Do you really need to buy plastic? If so, which kind is safe?
While the previous article discussed the challenges of down-cycling plastic and the complications that arise out of mixing different types together, this one will go into details of understanding plastic and learning to choose wisely.
Once you segregate plastic in your home, look for the resin code. The SPI resin code identification system is a series of symbols that are supposed to be marked on each piece of plastic to help separate different grades from each other.
Every time plastic is down-cycled, it delivers a lower grade than what it started from. Moreover, the entire down-cycling process uses tremendous amounts of energy, and adds chemical synthetic additives to the mix, making the whole process quite hazardous and toxic.
We need to understand four important concepts to manage our plastic footprint better. Firstly, plastic needs to be identified with a resin code in order to be sorted and processed properly. It has to be of high quality in order to create a lower grade product after down-cycling. Second, quality is measured by Grade (type) and Gauge (thickness, measured in microns). It must be “pure” to enter the processing cycle. Thirdly, too many colours and additives are not good. Neither should it be mixed with other forms like metal-coated plastic. And finally, when we send out plastic, it should be clean without food and liquid scraps sticking to it.
Using these concepts, let’s examine some common plastic items in the home and see if it passes the down-cycling test:
1. Mineral water bottles: These bottles are usually made PET of low gauge. The instructions on the package ask you to crush the bottle after use. They are intended for one-time use only and if re-used at home to store other liquids, starts leaching chemicals into the contents. Your best option is carry your own bottle (preferably steel or glass) everywhere rather than encourage usage of PET bottles.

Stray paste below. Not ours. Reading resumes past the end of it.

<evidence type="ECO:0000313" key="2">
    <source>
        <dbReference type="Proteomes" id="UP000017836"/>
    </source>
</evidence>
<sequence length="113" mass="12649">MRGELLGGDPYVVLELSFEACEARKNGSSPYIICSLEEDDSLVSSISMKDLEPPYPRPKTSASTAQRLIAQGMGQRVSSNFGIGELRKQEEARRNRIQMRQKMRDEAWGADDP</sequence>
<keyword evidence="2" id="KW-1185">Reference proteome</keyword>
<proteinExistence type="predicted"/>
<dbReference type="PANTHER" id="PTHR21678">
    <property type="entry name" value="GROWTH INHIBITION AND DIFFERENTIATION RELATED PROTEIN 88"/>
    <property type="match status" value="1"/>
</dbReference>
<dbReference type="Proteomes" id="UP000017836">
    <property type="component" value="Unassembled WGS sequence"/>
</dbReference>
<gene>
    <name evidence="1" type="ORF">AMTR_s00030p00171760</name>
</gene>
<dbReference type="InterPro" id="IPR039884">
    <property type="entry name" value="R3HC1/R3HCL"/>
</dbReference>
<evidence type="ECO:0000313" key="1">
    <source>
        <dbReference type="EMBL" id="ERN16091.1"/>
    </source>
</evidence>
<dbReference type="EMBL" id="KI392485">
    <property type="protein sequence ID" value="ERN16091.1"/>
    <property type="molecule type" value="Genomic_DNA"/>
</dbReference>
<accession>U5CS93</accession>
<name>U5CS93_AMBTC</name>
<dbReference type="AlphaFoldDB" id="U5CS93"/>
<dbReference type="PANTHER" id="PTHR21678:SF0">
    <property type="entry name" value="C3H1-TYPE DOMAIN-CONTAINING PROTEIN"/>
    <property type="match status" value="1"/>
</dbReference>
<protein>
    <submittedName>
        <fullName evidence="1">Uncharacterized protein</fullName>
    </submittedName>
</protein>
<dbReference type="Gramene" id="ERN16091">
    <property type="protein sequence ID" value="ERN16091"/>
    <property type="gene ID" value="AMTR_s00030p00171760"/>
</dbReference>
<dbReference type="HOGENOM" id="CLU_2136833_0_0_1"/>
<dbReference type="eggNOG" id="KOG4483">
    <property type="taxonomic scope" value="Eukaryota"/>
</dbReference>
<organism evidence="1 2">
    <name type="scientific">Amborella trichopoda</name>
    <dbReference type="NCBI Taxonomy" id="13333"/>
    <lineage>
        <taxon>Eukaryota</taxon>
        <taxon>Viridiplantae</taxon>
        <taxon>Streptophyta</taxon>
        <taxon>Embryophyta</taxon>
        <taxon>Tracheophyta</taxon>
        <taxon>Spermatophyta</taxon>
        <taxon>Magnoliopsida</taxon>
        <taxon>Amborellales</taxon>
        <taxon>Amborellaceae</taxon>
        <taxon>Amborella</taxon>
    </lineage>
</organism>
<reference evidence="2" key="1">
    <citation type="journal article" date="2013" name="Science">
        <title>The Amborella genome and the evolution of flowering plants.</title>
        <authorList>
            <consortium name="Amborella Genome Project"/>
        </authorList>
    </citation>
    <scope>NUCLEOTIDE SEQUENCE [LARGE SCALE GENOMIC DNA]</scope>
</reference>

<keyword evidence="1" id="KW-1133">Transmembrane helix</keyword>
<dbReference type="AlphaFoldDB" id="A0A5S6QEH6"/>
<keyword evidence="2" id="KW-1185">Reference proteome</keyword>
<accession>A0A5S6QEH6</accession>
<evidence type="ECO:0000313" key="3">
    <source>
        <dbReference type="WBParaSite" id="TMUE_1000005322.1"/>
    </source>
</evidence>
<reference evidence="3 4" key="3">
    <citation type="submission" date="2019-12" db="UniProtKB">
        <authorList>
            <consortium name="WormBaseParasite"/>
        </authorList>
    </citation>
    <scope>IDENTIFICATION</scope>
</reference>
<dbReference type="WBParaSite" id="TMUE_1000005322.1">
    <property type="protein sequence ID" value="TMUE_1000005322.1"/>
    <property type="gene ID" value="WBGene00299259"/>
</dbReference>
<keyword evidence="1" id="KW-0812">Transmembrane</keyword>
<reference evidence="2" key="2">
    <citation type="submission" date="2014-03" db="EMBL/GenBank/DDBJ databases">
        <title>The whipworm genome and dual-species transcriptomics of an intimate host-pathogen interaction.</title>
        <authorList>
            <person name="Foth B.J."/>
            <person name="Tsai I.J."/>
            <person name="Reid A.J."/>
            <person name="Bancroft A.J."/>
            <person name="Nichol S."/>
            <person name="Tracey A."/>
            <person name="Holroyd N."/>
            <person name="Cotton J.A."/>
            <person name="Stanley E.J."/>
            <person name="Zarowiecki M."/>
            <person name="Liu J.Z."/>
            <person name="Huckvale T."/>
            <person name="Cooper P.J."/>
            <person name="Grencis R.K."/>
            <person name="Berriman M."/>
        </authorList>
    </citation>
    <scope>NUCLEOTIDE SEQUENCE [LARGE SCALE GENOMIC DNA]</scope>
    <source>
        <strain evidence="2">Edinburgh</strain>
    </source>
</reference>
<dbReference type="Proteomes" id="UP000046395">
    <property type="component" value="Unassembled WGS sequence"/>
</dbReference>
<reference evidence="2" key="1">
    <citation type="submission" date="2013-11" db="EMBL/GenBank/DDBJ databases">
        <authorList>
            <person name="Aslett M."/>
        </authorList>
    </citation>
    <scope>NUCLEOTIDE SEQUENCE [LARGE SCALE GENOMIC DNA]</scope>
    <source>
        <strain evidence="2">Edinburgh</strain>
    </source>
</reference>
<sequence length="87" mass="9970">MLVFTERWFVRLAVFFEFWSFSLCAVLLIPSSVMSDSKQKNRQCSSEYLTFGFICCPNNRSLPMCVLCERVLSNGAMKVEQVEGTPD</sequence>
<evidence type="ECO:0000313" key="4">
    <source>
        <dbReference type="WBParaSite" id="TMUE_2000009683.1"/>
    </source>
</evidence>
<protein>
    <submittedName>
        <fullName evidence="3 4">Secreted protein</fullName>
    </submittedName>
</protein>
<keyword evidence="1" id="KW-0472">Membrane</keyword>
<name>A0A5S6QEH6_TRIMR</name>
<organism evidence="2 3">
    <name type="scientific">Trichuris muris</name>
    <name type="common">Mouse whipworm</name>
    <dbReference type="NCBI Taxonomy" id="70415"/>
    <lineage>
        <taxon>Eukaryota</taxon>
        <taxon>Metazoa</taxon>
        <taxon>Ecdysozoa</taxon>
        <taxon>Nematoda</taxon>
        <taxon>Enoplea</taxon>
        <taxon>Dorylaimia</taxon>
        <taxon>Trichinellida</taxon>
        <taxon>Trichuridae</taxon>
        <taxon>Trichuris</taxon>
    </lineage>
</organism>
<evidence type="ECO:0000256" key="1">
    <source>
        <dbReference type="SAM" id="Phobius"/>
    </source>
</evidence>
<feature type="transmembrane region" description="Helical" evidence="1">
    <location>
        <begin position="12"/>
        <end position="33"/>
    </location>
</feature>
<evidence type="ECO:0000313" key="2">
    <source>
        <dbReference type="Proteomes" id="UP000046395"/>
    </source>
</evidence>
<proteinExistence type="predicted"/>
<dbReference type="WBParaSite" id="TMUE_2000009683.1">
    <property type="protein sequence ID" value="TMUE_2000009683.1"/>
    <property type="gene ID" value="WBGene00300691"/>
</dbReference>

2. Plastic shopping bags: They are usually made of either HDPE or LDPE. The thicker HDPE bags can be down-cycled, if they are not printed with many colours or graphics. The thin black bags used by your vegetable or flower vendor are LDPE. They are already of extremely low gauge, and therefore cannot be down-cycled. A better option is to carry your own cloth or jute bag when you go to a store. 3. Take-away food containers: These containers are made of low gauge PET, as is evident since they develop cracks after single use. This cannot be down-cycled. If we don’t clean the food scraps properly, these containers definitely do not enter the down-cycling stream. Be responsible and reduce take-aways. If you order often from the same restaurant, give them your own cutlery.
4. Ready-to-eat snacks: Metalized plastic used in biscuits and chips is a particular menace. It is not only impossible to down-cycle but also uses precious metal resources for the flimsiest of reasons – keeping junk food crisp. You could do yourself a favour and try to reduce consuming them. Plastic is an important and useful material. It is light, cheap and an electrical insulator. For example, you cannot manufacture a phone charger entirely out of metal; it needs a plastic cover for safety. This charger is also likely to be used for a few years, justifying the use of plastic. It is the mindless and indiscriminate use of plastic that lead to environmental cancer.
So, always ask yourself the following questions; Do I need this plastic item? Am I using it for an important reason? Will this item last long? If not, please look for a more sustainable alternative.